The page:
I bought it brand new from a bookstore in Harvard Square, Cambridge, Massachusetts in 1957. It's almost as old as I am. I paid $6.50 for it. You can barely read the price, written in pencil on the inside. I wrote my name underneath the price in red ink which is still quite visible.

It's a small volume, very small considering what it contains. It's 7 1/2 inches by 5 1/2 inches and 1 inch thick. In all the bookstores I've been in over the years, I've never seen another copy of it. It was printed by Oxford University Press in 1947.

It is in very threadbare condition due to age and use. I've taped the inside of the hard cover to the pages, but the tape on the outside spine is coming loose again. The pages are very thin India paper and fortunately I haven't torn any of them.

What is it? It's my complete Shakespeare. And it is complete; all the plays and all the poems, including all the sonnets in one small volume. Shakespeare is a divine gift to the human race, and no matter what English professors and stage directors do to it, it remains a rare treasure, recognized the world over.

This book has been a continuous inspiration to me for 53 years. I need a magnifying glass to read it now, but, so what? Falstaff, Lear and Juliet still come alive whenever the book is opened. I would never part with it. If, heaven forbid, I had to move suddenly this book would be one of the first things I would grab.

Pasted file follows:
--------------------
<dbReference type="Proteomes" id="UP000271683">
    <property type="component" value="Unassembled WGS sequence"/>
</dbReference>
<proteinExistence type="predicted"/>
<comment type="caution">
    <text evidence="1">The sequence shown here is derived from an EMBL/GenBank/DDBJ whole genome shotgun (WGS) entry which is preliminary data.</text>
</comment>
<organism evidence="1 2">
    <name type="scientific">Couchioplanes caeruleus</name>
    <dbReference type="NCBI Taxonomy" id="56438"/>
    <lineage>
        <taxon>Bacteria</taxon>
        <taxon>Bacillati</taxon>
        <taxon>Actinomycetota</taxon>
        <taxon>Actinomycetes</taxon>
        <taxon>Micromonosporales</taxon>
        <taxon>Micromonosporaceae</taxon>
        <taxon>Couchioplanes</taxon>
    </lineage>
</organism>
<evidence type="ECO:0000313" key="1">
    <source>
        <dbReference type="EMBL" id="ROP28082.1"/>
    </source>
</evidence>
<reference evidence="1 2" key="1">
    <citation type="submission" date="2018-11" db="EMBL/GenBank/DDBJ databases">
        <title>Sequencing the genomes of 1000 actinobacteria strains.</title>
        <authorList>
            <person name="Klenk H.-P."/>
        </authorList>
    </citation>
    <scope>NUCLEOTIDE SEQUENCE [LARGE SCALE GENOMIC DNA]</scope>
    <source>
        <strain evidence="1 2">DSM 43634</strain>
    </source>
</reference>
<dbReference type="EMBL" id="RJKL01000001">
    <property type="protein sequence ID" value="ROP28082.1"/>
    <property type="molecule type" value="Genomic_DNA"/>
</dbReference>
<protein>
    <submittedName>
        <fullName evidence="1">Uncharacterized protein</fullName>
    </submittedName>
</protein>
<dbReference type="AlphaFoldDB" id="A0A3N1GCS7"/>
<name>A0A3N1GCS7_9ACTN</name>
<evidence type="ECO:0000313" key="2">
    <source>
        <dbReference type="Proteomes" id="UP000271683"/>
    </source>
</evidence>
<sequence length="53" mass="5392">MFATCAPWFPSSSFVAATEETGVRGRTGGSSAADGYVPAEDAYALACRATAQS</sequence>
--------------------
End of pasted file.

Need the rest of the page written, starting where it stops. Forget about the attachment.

I love it. It's my old friend. It's the garden in my pocket.


Thursday, April 22, 2010


Vagabond's Law: No matter how hard you work or how much you get done, you will always have more left over work to do tomorrow than you had today.

Fashioning The Infinite

Somewhere in the heart of experience there is an order and a coherence which we might surprise if we were attentive enough, loving enough or patient enough.

Lawrence Durrell
A few days ago in this journal I posted an entry entitled Behind The Wall in which I said that I know there is a meaning behind the words I write and that I keep writing to discover it. I know I didn't make myself clear. Comments came back to me saying that words mean one thing to one person and another to another person. That's true, of course, but that is not what I was hoping to put forth.